Today, the United Nations Intergovernmental Panel on Climate Change (IPCC) released its latest climate report, distilling peer-reviewed findings from across 195 countries on climate megatrends, effects, and solutions. Building on the three previous reports from this cycle, the evidence is clear: while momentum is growing at policy, corporate and community levels – worst-case scenarios still exist unless the world urgently accelerates efforts to address the climate crisis.
Commenting on the contents of this report The Nature Conservancy’s CEO, Jennifer Morris, said:
“While the tone of this report won’t surprise anyone familiar with the three previous instalments, the drumbeat is consistent: progress is slowly being made, but it’s still a drop in the bucket compared with the scale of the emergency.
“To secure the future that coming generations deserve – with resilient food systems, abundant freshwater resources, healthy people, and rebounding biodiversity – global leaders need to go much farther and faster toward cutting emissions, while also increasing communities’ and businesses’ ability to adapt to the effects of climate change.
“Debate ahead of this report focused on whether the Paris Agreement’s target of holding global average temperature rises to well below +2°C above pre-industrial levels, while also pursuing efforts to limit this increase to +1.5°C, is still realistic. Unfortunately, the report projects that current climate policies make +2°C extremely likely this century – and could even see us smash through the +3°C barrier by the year 2100. We cannot stand by and let this scenario play out.
“This report underlines the fact that we’ve entered an era where our prospects can no longer be quantified in convenient, +0.5°C increments – but where every fraction of a degree of warming we can avoid will make for a less perilous and less expensive future. The good news: we know what we need to do, and the world is starting to invest in nature, transition to renewable sources of energy, innovate across industry sectors, and increasingly acknowledge the significance of Indigenous knowledge. But we need more action, and faster.
“Bridging the gap between Paris-level ambition and actual, on-the-ground implementation of climate solutions will require new policies and programs at greater scale, ensuring more public and private finance flows into climate action – the short-term costs of which will be dwarfed by the long-term benefits.
“It’s easy to lose hope when report after report outlines such dire consequences, but I can see that a brighter future can be realized. There are encouraging indicators: in the last ten years, the cost of renewables has plummeted while their efficiency has soared, and awareness and appreciation of nature’s potential contribution to climate mitigation has steadily grown.
“We can build on this momentum in five ways: 1) By elevating new voices that currently lack a seat at the decision-making table, and ensuring our climate solutions are equitable, just, and inclusive; 2) By rapidly decarbonizing the power and transportation sectors; 3) By accelerating the drawdown of greenhouse gases already in the atmosphere through the power of protected and restored forests and other natural climate solutions, including rehabilitated wetlands and regenerative agriculture at landscape-wide scale; 4) By urgently stepping-up efforts on adaptation, equipping our systems, communities and infrastructure with the durability required for a less predictable future; and 5) By harnessing the new UN Global Biodiversity Framework and High Seas Treaty to drive progress against the interconnected crisis of nature loss and, by continuing to develop and bring to market innovative finance mechanisms capable of attracting the investment needed to supercharge these efforts.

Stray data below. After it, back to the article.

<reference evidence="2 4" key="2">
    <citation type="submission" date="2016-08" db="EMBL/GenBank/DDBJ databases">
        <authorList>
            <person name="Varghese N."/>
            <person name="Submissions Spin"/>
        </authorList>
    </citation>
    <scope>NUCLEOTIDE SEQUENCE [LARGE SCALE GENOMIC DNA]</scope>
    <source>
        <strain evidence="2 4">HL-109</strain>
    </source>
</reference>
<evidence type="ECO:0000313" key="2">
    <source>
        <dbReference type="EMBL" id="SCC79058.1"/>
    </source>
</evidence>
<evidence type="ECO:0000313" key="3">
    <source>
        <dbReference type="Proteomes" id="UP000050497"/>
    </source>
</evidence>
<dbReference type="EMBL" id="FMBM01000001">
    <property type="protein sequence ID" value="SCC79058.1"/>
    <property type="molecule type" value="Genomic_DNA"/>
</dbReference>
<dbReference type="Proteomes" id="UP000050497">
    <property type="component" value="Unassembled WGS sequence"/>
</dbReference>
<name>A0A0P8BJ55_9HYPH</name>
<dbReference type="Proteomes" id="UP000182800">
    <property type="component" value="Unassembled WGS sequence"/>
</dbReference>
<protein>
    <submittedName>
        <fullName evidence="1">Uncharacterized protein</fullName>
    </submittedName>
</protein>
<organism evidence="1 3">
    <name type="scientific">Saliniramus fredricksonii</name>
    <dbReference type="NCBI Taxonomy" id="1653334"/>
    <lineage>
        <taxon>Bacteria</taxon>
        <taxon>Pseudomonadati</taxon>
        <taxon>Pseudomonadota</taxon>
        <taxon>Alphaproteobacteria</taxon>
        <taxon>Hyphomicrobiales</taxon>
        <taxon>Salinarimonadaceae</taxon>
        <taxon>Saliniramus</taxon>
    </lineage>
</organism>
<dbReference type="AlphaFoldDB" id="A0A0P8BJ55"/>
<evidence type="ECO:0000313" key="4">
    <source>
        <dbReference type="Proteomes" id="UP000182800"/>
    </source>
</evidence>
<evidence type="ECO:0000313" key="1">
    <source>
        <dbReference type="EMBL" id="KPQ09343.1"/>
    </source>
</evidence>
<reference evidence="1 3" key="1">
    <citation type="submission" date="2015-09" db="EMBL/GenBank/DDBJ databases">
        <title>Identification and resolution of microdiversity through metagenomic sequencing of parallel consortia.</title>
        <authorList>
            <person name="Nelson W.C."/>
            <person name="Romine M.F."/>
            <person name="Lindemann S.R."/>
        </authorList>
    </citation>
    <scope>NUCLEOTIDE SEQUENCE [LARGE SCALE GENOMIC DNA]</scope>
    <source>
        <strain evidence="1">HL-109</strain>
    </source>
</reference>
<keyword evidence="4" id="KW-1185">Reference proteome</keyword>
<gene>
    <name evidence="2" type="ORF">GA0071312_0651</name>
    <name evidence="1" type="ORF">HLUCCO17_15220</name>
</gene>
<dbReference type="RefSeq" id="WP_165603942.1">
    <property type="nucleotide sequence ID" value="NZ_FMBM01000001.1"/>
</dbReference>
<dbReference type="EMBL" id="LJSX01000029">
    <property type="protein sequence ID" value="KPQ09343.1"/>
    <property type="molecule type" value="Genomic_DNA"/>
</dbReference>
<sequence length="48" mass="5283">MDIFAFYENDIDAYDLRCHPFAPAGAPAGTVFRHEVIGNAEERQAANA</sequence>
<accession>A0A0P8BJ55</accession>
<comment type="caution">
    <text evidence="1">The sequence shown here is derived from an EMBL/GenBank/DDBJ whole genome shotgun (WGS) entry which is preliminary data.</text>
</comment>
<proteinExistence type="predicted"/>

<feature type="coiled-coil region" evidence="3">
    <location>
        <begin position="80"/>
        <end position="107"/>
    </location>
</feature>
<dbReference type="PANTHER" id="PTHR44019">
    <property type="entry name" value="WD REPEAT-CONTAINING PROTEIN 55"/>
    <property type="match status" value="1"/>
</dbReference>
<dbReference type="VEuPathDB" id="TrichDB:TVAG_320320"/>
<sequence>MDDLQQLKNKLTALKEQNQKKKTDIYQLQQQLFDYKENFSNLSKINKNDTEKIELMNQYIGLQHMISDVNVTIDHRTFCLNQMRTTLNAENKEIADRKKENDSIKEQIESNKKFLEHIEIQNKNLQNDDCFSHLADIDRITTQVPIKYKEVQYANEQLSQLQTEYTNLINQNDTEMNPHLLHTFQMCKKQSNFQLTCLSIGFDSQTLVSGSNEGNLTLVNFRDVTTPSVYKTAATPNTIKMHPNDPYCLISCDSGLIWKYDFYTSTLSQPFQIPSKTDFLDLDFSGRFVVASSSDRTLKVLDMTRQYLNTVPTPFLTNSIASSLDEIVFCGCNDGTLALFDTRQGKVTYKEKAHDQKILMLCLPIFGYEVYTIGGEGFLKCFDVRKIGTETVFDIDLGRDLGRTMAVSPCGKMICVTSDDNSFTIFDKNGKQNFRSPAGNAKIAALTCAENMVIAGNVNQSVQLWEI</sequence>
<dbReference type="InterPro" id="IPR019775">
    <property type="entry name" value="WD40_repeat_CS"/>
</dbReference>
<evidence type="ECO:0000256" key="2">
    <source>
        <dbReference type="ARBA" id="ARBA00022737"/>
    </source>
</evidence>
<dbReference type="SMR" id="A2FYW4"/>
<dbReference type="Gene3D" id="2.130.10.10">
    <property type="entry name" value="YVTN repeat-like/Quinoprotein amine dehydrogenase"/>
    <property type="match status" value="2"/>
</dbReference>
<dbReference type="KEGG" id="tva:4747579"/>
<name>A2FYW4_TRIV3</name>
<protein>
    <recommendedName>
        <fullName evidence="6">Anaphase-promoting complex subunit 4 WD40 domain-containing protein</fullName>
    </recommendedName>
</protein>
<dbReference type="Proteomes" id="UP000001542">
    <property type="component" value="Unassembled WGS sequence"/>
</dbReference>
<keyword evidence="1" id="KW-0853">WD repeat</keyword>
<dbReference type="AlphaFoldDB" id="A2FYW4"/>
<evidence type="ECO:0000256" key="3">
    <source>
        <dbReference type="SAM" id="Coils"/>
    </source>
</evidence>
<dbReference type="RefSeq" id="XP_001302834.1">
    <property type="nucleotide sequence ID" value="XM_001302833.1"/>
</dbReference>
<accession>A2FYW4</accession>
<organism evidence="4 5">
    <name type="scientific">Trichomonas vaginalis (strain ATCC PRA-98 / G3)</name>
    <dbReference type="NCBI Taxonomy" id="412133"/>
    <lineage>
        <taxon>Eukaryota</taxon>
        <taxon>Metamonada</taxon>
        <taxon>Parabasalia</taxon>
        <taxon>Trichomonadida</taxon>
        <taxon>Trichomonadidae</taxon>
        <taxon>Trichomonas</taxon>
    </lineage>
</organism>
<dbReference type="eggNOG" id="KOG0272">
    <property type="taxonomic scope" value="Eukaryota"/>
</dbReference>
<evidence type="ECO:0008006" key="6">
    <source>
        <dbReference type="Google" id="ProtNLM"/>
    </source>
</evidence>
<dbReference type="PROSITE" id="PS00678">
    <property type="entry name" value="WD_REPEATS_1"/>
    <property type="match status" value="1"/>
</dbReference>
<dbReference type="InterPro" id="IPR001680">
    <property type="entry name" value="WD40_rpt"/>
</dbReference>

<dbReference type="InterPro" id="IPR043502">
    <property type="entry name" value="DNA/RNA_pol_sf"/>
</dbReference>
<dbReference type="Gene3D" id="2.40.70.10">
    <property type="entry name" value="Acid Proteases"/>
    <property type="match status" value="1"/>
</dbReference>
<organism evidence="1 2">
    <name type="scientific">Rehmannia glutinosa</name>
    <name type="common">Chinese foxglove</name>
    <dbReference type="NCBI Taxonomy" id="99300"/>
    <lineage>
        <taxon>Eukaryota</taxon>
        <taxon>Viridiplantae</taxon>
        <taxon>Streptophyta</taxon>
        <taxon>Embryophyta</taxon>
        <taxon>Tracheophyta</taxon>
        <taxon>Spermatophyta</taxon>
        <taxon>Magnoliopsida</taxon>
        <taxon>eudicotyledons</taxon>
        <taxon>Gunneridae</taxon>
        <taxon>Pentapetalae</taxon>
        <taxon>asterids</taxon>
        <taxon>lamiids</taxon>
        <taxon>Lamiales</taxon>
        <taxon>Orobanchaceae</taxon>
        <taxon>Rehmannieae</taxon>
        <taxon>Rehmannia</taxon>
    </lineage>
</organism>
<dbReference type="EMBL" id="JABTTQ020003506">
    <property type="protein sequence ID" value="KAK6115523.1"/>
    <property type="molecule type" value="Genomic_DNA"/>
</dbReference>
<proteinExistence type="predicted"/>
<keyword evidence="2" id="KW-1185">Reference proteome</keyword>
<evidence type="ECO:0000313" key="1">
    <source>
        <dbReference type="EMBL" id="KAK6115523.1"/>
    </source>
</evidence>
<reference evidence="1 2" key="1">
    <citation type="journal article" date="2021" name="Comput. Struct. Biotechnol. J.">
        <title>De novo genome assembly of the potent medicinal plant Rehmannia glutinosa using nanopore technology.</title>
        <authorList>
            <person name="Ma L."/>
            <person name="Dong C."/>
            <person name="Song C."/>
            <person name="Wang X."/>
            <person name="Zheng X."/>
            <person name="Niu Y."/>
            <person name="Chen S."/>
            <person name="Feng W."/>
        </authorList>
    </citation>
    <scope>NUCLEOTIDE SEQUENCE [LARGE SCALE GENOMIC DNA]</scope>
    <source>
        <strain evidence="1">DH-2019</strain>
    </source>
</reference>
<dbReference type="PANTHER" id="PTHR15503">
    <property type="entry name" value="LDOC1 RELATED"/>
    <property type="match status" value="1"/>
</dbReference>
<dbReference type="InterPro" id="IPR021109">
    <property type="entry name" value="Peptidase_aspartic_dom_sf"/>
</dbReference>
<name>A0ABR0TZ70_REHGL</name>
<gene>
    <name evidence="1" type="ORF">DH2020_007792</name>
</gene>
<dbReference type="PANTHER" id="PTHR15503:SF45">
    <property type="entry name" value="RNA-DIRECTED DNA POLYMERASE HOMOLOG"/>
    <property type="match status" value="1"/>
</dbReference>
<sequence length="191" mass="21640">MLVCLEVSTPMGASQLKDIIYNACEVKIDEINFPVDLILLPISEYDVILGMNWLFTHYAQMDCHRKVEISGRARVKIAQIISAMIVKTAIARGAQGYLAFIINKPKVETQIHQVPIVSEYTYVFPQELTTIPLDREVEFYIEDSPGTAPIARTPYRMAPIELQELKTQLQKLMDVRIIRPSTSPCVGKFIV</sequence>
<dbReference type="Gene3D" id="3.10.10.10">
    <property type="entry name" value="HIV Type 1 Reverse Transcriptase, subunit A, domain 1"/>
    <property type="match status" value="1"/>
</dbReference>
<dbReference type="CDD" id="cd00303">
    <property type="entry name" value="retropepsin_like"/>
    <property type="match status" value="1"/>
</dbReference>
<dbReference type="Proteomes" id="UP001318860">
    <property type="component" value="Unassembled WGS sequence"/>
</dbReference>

“Climate change is not a binary choice where humans still control the on/off switch. Decades of inaction and disinformation in the face of scientific evidence have left that switch stuck firmly in the ‘on’ position, and any further prevarication will not be without its consequences.
“Now is not the time for false optimism, nor can we allow fatalism to stall our progress on global climate action. It’s vital that we pursue adaptation and mitigation with equal vigor, particularly for lower-income groups and developing economies that are too often the most exposed to climate-driven impacts and yet contributed least to the problems they are facing.
“As we teeter on the brink of potentially irreversible change, this report underlines the vital importance of accelerating our climate efforts while there’s still time.”
To learn more about The Nature Conservancy’s work to combat climate change, click here.
The Nature Conservancy is a global conservation organization dedicated to conserving the lands and waters on which all life depends. Guided by science, we create innovative, on-the-ground solutions to our world’s toughest challenges so that nature and people can thrive together. We are tackling climate change, conserving lands, waters and oceans at an unprecedented scale, providing food and water sustainably and helping make cities more sustainable. Working in more than 70 countries and territories, we use a collaborative approach that engages local communities, governments, the private sector, and other partners. To learn more, visit nature.org or follow @nature_press on Twitter.